Spotlight On: My Grandpa and the Sea
Carolrhoda Books, 1990
32 pages paperback, 9×8.5″
Lila, the narrator of this warm story, tells of her Grandpa, who “had never been to school, but he was very wise. He could read the sea and the sky like most of us read books.” Grandpa lives on the Caribbean island of St. Lucia and, for years, has fished from his small wooden boat, Fancy Lady. But when a new generation of fishermen using larger, more sophisticated boats begin robbing the sea of fish, the disheartened old man is forced to find another way of earning his livelihood. The discovery of a new business—seamoss farming—enables him to continue to work on the sea, the one place that makes him happy. Using gentle, poetic language and rich imagery, Lila shares with readers the many important “things about the heart” that Grandpa has taught her. Orr is a talented artist and an accomplished writer. Perfectly synchronized with the poignant text, her primitive, brilliantly hued pictures depict the many moods of the sea and the tropics. Ages 5-9. —Editorial Review from Publisher’s Weekly
National Council of Teachers of English (NCTE) Notable Children’s Book in the Language Arts
New York Public Library (NYPL) Children’s Books: 100 Titles for Reading and Sharing
“A charming account, illustrated with stylized, decorative paintings that beautifully evoke the luminous colors of the Caribbean and the joy of this unusual friendship.”
“A lovely book, and a gentle lesson on the interrelationship between people and animals.”
—School Library Journal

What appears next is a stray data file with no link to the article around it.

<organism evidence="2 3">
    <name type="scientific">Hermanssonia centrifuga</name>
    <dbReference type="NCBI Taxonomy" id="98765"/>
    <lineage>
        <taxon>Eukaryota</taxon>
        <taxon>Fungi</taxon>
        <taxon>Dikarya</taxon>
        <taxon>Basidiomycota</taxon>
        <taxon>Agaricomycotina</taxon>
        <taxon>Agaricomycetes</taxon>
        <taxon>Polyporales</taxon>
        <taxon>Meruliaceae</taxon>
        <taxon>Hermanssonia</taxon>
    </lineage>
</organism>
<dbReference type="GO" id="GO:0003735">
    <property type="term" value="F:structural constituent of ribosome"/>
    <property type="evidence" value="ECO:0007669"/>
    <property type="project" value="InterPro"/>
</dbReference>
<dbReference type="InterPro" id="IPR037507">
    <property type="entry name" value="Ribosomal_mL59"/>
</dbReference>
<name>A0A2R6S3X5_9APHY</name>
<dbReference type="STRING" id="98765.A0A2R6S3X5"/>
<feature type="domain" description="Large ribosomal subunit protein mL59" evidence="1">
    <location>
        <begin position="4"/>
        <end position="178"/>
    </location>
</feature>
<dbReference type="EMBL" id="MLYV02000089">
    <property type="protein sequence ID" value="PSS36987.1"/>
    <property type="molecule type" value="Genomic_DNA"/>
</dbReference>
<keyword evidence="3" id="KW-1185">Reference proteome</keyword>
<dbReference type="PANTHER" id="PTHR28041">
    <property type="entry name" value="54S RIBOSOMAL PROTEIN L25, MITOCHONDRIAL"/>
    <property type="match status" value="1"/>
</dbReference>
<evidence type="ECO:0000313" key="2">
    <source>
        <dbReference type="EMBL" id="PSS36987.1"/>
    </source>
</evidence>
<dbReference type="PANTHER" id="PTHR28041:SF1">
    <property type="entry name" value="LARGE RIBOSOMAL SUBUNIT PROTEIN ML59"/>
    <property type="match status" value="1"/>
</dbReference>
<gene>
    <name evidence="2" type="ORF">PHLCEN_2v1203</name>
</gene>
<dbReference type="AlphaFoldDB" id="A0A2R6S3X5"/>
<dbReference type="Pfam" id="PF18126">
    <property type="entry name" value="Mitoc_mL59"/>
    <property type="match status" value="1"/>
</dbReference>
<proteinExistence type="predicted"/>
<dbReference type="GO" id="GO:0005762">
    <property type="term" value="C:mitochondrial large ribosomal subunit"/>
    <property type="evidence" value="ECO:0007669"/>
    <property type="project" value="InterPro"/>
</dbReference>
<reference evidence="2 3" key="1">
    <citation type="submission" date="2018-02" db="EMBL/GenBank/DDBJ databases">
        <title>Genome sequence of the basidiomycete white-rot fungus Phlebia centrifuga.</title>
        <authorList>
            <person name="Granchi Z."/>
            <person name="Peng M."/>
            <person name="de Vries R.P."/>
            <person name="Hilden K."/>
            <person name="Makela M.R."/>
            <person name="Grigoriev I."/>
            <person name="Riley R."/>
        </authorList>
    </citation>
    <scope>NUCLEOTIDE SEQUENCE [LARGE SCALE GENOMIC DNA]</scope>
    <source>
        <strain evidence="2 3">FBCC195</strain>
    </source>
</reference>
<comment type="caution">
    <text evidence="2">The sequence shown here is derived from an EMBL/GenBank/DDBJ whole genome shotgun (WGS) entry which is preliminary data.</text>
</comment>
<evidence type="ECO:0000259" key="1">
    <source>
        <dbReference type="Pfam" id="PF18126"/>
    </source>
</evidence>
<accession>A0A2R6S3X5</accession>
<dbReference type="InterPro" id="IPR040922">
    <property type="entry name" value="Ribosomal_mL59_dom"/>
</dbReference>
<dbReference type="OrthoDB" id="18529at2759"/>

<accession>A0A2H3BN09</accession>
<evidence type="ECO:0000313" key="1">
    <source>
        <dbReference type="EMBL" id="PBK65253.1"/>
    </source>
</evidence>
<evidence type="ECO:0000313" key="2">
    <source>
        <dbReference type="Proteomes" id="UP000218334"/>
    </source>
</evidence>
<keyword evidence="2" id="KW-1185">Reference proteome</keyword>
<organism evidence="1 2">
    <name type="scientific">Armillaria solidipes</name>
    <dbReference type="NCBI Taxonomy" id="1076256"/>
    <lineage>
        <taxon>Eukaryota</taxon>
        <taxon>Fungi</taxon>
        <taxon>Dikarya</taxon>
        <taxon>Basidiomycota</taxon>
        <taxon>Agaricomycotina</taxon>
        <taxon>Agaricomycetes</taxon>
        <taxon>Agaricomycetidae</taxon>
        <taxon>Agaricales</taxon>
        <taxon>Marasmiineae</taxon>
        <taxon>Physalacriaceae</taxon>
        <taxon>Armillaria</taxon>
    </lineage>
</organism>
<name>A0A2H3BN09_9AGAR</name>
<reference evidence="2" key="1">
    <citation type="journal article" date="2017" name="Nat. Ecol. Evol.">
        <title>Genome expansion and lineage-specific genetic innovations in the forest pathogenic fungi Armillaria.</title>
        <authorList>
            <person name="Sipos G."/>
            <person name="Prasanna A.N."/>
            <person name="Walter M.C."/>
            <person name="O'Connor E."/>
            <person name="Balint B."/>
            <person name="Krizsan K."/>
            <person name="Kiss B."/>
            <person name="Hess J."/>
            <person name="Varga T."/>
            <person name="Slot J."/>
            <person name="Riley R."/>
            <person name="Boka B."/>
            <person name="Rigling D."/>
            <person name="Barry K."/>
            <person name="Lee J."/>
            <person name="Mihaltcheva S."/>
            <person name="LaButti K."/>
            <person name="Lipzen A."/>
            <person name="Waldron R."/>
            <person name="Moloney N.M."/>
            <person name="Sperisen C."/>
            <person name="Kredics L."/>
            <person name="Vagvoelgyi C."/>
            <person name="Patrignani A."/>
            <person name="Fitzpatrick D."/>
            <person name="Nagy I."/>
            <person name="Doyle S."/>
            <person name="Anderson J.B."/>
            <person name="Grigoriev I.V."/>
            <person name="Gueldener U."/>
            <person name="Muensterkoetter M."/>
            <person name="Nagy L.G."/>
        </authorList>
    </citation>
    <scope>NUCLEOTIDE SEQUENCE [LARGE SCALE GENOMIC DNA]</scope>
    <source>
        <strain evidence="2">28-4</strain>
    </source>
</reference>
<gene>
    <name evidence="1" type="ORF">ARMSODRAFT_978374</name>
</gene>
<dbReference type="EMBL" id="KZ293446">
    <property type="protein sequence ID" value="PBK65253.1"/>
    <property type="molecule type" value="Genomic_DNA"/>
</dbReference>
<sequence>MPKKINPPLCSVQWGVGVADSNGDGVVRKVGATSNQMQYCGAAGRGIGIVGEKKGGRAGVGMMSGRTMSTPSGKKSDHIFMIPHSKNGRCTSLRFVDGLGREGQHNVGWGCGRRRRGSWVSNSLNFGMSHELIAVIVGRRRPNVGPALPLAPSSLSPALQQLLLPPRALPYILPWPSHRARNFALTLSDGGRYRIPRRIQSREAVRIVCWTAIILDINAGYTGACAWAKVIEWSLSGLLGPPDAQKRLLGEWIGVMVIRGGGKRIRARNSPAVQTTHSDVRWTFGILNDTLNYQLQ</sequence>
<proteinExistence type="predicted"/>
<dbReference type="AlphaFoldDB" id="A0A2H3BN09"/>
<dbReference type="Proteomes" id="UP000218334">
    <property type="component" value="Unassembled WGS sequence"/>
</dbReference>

“Colorful and gently humorous illustrations, a clear and concise text, and an important but subtly conveyed message about human-animal interactions make this both an entertaining story and a useful tool to stimulate discussion about the intelligence and resourcefulness of the dolphin and the importance of understanding, patience, trust, and respect whenever humans deal with animals.”
THE STORY BEHIND THE STORY
In the 1980s I was involved in a conch research project that took me to the island of St. Lucia. While living in St. Lucia, I got to know a marine biologist from England, Kaff Smith, who was researching ways to cultivate a nutritious, edible seaweed, locally called “seamoss.” Through the St. Lucia fisheries department, Kaff was helping local fishermen turn seamoss farming into sustainable home businesses. His work was a great contribution to the fisheries in St. Lucia and the island community. I felt this was good book material, but the storyline didn’t arrive in my mind until a small encounter sparked my passion.
After a long day of scuba diving, my partner and I were tired and hungry. We came ashore to eat supper at a local bar. It was still early, and the small bar was empty except for the bartender and one old man. The old man sipped beer as he and the bartender spoke together. I couldn’t help but overhear their conversation.
“You’re getting on in years, and the sea can be a dangerous place for an old man like you,” the bartender advised. “You need to settle down and find yourself a wife who will cook you hot meals.”
The old fisherman replied, “You know me. I’ve never been much of a lady’s man. Besides, I wouldn’t know what to do with myself on land. The sea is my home. On the sea I can feel my place in the world within the sunset and the dawn.”
His words struck my heart. I grabbed my pen and scribbled them down on a paper napkin along with a few notes. My leading man had arrived, bringing with him a sense of his story.
Before working in St. Lucia I had lived in the Caicos Islands for six years, so I was familiar with island lifestyle and community. This background provided the flavoring. I allowed these ingredients to blend and bake for awhile in the oven of my imagination. One evening I felt ready to write the first draft. Then I rewrote and rewrote.